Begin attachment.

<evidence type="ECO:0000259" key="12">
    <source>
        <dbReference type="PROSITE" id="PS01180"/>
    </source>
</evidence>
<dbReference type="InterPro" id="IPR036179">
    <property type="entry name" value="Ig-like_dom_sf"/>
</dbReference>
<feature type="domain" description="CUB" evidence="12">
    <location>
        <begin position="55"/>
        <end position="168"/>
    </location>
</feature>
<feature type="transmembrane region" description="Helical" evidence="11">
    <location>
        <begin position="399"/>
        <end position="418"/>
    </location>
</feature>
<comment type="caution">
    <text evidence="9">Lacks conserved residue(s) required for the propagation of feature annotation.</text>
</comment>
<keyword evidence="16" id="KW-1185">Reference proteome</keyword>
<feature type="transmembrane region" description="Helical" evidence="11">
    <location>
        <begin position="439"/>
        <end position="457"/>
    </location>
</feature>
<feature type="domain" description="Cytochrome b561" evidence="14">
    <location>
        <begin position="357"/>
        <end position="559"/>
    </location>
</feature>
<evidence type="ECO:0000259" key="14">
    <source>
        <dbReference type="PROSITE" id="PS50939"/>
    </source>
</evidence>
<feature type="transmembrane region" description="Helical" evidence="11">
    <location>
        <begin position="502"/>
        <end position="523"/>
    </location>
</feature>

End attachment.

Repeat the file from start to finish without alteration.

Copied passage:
<evidence type="ECO:0000259" key="12">
    <source>
        <dbReference type="PROSITE" id="PS01180"/>
    </source>
</evidence>
<dbReference type="InterPro" id="IPR036179">
    <property type="entry name" value="Ig-like_dom_sf"/>
</dbReference>
<feature type="domain" description="CUB" evidence="12">
    <location>
        <begin position="55"/>
        <end position="168"/>
    </location>
</feature>
<feature type="transmembrane region" description="Helical" evidence="11">
    <location>
        <begin position="399"/>
        <end position="418"/>
    </location>
</feature>
<comment type="caution">
    <text evidence="9">Lacks conserved residue(s) required for the propagation of feature annotation.</text>
</comment>
<keyword evidence="16" id="KW-1185">Reference proteome</keyword>
<feature type="transmembrane region" description="Helical" evidence="11">
    <location>
        <begin position="439"/>
        <end position="457"/>
    </location>
</feature>
<feature type="domain" description="Cytochrome b561" evidence="14">
    <location>
        <begin position="357"/>
        <end position="559"/>
    </location>
</feature>
<evidence type="ECO:0000259" key="14">
    <source>
        <dbReference type="PROSITE" id="PS50939"/>
    </source>
</evidence>
<feature type="transmembrane region" description="Helical" evidence="11">
    <location>
        <begin position="502"/>
        <end position="523"/>
    </location>
</feature>